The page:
Leonard Brockington

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Leonard Brockington

Leonard Walter Brockington, CMG, QC, LLD (6 April 1888 – 15 September 1966) was a Canadian lawyer, civil servant, public figure, and the first head of the Canadian Broadcasting Corporation (CBC).

Born in Cardiff, Wales, one of seven children,[1] Brockington was educated at the University of Wales, graduating with honours in Latin and Greek. He arrived in Canada in 1912. Settling in Edmonton, Brockington became a journalist and civil servant. He studied law at the University of Alberta and became a solicitor for the city of Calgary. He then joined the Calgary law firm of James Lougheed and R. B. Bennett.

He served as Chairman of the Board of Governors of the CBC from 1936 to 1939. He also served as:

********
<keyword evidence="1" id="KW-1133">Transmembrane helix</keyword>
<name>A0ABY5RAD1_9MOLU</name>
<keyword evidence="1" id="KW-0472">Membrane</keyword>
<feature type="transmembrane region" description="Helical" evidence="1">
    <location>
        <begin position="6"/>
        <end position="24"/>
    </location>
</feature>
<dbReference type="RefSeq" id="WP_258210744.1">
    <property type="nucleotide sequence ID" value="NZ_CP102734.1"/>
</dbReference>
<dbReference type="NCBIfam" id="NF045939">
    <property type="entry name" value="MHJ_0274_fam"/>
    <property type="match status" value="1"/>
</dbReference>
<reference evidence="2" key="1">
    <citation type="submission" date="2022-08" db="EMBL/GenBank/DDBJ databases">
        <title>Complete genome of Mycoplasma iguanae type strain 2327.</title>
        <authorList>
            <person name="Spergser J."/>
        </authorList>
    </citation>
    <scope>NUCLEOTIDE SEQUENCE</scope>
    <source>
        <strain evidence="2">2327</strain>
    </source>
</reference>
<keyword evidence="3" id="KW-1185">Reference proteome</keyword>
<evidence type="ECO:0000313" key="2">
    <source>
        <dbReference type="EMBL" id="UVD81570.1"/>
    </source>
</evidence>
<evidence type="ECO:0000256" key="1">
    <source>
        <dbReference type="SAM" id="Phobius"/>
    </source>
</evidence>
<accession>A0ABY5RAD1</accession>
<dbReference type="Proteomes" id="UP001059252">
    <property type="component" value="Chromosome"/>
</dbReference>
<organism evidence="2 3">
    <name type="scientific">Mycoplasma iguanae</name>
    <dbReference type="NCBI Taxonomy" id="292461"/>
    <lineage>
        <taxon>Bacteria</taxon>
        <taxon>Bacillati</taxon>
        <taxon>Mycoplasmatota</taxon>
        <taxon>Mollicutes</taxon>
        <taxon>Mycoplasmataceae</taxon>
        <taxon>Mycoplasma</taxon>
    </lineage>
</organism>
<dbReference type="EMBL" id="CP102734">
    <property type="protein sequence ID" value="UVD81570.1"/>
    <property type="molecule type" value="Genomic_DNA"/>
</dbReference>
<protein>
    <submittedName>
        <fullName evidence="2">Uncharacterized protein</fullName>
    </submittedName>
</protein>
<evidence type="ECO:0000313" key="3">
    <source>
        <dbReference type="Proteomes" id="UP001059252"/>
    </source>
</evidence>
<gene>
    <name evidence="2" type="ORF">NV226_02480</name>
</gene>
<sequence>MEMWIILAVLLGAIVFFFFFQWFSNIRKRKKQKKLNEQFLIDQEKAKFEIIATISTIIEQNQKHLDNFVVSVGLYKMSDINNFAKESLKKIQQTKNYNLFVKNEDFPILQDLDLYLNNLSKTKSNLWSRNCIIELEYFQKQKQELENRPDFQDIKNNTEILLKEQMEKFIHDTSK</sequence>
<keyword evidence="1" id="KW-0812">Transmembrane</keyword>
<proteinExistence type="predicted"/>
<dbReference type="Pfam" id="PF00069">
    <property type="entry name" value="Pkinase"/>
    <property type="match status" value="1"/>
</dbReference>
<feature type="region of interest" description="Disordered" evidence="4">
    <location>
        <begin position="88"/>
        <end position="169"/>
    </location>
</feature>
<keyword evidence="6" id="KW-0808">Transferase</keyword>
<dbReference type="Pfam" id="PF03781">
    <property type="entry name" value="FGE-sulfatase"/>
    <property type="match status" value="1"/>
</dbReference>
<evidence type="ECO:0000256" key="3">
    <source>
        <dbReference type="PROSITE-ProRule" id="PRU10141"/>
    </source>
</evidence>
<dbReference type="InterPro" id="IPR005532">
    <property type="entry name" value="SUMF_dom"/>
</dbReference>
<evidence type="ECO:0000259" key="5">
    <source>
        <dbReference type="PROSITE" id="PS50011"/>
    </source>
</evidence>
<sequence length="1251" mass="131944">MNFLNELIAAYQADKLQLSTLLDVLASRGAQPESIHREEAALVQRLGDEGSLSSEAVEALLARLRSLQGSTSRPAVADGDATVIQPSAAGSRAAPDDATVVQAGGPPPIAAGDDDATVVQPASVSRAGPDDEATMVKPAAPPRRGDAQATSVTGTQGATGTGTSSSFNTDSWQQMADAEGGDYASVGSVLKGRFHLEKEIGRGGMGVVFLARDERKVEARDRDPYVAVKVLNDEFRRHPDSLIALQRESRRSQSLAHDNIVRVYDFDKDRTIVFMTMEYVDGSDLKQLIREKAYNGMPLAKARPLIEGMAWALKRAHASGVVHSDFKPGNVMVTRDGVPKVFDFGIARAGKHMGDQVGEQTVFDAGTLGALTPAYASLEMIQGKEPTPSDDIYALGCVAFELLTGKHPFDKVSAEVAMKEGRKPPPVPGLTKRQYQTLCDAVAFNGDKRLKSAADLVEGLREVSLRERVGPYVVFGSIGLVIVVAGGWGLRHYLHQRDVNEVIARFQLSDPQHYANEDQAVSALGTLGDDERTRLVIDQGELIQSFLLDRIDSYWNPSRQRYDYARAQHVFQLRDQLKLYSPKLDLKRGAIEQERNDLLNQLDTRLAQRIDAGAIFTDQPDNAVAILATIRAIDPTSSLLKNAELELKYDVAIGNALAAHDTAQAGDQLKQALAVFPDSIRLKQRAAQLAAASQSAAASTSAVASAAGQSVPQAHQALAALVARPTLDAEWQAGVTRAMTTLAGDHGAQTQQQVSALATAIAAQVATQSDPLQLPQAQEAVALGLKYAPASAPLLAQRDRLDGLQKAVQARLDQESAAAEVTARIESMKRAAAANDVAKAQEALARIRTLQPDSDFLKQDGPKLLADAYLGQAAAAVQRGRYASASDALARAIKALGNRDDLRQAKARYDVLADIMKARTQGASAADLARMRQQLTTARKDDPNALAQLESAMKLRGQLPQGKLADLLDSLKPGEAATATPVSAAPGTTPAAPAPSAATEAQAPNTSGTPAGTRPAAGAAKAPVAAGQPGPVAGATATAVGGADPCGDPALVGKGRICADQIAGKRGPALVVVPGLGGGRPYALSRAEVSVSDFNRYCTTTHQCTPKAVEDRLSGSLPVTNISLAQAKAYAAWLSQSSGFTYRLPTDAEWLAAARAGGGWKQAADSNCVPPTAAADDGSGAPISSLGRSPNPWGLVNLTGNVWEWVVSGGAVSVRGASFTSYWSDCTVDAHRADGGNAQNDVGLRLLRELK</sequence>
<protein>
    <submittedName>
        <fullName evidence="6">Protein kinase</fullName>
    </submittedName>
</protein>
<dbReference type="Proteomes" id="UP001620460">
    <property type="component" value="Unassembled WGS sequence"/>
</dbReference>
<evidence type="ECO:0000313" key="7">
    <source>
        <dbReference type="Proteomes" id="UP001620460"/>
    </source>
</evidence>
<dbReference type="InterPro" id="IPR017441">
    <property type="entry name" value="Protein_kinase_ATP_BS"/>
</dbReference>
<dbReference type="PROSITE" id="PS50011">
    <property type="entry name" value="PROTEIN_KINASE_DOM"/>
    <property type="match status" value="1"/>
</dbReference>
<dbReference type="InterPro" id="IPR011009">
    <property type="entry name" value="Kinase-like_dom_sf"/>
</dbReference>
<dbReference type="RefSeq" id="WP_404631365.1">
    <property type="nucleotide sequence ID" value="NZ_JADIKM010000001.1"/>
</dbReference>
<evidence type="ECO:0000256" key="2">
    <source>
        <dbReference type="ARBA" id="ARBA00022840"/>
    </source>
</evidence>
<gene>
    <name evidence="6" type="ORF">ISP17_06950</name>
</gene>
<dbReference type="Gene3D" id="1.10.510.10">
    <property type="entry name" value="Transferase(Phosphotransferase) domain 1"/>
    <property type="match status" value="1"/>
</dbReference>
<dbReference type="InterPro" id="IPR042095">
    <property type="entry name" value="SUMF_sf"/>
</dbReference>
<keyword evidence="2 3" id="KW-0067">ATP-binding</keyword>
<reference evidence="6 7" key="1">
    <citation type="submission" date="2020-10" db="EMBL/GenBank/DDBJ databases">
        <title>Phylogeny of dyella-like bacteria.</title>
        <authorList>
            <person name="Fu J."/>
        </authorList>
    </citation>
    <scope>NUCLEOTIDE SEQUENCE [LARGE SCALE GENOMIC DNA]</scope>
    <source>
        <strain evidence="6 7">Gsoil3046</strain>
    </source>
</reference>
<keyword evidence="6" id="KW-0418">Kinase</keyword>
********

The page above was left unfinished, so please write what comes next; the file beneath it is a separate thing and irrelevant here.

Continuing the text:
An annual Visitorship was established at Queen's in 1968, to honour the memory of Brockington, with the help of funding from the Samuel McLaughlin Foundation. The Visitorship brings "a person of international distinction" to come to Queen's to deliver a public lecture, and to meet formally and informally with faculty, students, and community members.

Queen's has also named Brockington House, a student residence, in his memory. In 1946, he was made a Companion of the Order of St Michael and St George.

References[edit]

  1. ^ Foran, Max (1987). Citymakers : Calgarians after the frontier. Calgary: Historical Society of Alberta, Chinook Country Chapter. p. 85. ISBN 0-88925-725-6. 
  2. ^ Brockington, Leonard (1954). "St. George and Merrie England". The Empire Club of Canada Speeches 1953-1954. The Empire Club Foundation. Retrieved 2007-02-05. 

External links[edit]

Government offices
Preceded by
Position Created
President of the
Canadian Broadcasting Corporation

1936–1939
Succeeded by
René Morin